Chupacabras (#4) advance, 3-2.

The logo of the Chupacabras de Canóvanas: gold "CC" letters in thick type, bordered in white, on top of a black circle striped thoroughly with purple, bordered with purple, blue, and purple.

VS.

The logo of the Guabaleros de Comerío: a goofy orange "C" in quirky type, bordered in white and then black, on a seafoam green circle with orange dots, bordered in orange, red, and orange.

The logo of the Tiburones de Aguadilla: A navy-blue "A" with weird irregular stylings in blue, against a yellow circle pockmarked with navy dots, bordered in blue and then navy.

VS.

The logo of the Conquistadores de Guaynabo: A silver "G" in thin script on a green circle, bordered in black and silver.

#5 Tiburones (.605) vs. #12 Conquistadores (.513)

These two teams, in terms of scoring their own runs and preventing their opponents from scoring more, were literally right next to each other: the Tiburones scored 7.1 runs and allowed 6.2, against Guaynabo’s respective 6.9 and 6.3. 

There’s not much else to say.

Tiburones (#5) advance, 3-1.

#6 Maratonistas (.579) vs. #11 Caciques (.526)

Spoiler: the Maratonistas would never again have it this good. Centerfielder Gil Avelar and his .403 average may have been the most famous part of the 1871 Coamo offense, but with three starters hovering around 130 wrC+, it was obvious this team scored in bunches—and averaging 10.2 runs a game only confirmed it.

Orocovis would never have it so good again either, but in their case, their performance did not exactly deserve it.

Maratonistas (#6) advance, 3-2.

The logo of the Maratonistas de Coamo: a pale golden "C" in thick block type on a white circle bordered in pale gold, black, and pale gold again.

VS.

The logo of the Caciques de Orocovis: a gold, wide O bordered in black and white on a dark green circle, which itself is bordered in gold and brown.

The logo of the Combatientes de Cabo Rojo: a gold "CR" in modern font, bordered in black, on a green circle studded with black dots, bordered in navy-white-navy.

VS.

The logo of the Cuervos de Patillas: a purple "P" in square font, bordered in blue, on a black circle studded with blue, bordered in blue and then purple.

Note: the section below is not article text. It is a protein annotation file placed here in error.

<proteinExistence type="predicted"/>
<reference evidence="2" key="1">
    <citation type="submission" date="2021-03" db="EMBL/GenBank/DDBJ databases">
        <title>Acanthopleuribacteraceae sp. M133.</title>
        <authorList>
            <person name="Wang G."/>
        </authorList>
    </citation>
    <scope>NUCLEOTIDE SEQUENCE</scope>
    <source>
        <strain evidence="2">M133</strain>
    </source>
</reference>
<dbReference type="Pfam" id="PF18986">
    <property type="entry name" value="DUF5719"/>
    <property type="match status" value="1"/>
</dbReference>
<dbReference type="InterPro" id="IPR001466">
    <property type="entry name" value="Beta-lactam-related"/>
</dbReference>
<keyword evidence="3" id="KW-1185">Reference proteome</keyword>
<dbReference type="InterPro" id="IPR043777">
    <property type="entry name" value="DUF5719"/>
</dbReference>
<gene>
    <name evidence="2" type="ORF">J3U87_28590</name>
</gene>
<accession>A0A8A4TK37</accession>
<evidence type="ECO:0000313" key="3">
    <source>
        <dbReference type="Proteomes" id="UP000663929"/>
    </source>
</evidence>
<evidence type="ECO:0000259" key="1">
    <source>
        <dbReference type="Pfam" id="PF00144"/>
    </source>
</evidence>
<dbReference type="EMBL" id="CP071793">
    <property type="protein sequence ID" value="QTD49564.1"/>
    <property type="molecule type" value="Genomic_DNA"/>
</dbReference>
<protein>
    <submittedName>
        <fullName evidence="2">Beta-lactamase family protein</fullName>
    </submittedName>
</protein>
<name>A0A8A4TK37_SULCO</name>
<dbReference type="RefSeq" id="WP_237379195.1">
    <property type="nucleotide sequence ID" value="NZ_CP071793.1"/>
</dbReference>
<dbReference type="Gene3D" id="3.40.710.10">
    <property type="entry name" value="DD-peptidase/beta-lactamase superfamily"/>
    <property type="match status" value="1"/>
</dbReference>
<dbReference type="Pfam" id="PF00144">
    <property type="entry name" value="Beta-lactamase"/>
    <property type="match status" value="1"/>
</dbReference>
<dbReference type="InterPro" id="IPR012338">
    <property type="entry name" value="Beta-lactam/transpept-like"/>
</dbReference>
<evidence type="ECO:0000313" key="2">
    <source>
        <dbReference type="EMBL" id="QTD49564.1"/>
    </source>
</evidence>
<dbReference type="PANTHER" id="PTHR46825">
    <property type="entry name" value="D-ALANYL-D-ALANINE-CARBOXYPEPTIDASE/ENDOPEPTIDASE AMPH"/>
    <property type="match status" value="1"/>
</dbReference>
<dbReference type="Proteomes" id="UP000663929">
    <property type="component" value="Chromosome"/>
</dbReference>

#7 Combatientes (.553) vs. #10 Cuervos (.526)

During the regular season, these two teams had very similar output on offense. The Cuervos, who contended with the better paper teams in Arroyo and Maunabo, tried four different starting pitchers and found them, at best, satisfactory, while the Combatientes went for a mildly competent duo.

Unfortunately for Cabo Rojo, the Cuervos also had their second-round pick: 38-year-old right fielder Hichem “El Bloqueo” Khemiri, who absolutely torched everything the Combatientes threw at him.

Cuervos (#10) advance, 3-1.

#8 Patriotas (.553) vs. #9 Murciélagos (.526)

This was a classic mismatch: the Patriotas were built on a solid pitching rotation led by Juan García and Juan Laboy, who had just thrown the first (and, as of 1871, only) no-hitter in LNP history.

The Murciélagos used fourteen players as pitchers during the season, and their record was mostly due to left fielder Antonio González and his corner colleague Félix Mendoza batting their hearts out.

You’ve heard the rest before.

Murciélagos (#9) advance, 3-0.

The logo of the Patriotas de Lares: a light blue "L" in Old English type, bordered in black on a white circle bordered in red and sky-blue.

VS.

The logo of the Murciélagos de Camuy: a teal "C" in italic athletic block type bordered in white, on a purple circle with black patterning, bordered in black.

liga hostos

The logo of the Artesanos de Las Piedras: a cursive dark green "LP" on a dark blue circle, bordered in silver-green-silver.

VS.

The logo of the Atléticos de San Germán: a black "SG" in Gothic type on a pink circle bordered in white and then black.

#1 Artesanos (.737) vs. #16 Atléticos (.537)

One look at the Las Piedras rotation handily explained their league-best record—Leonel Jaramillo took the ace spot with a 12-9 record and a 2.00 ERA, with Jorge Álvarez (11-1 / 2.09) playing backup and Alejandro Sánchez (5-0 / 1.81) in reserve. 

Against that, the Atléticos could only hope to have the kind of gallant and completely unexpected performance that defines a postseason hero.

It didn’t happen.

Artesanos (#1) advance, 3-1.

#2 Polluelos (.684) vs. #15 Santos (.553)

The Polluelos won their games in two main ways: Álvaro Manchacha‘s steel arm, which gave him the durability needed to throw over 184 innings of very good baseball, and a tenacious defense that boasted surprisingly good range.

The Santos, on the other hand, gave up over two more runs on average than Aibonito, and appear to have relied, for the most part, on getting lucky with José Marcos, one of the few flyball pitchers in the early Liga Nacional and a base-granting machine during the regular season.

Luckily, when he took the ball in Game 5, he looked like a completely different pitcher.

Santos (#15) advance, 3-2.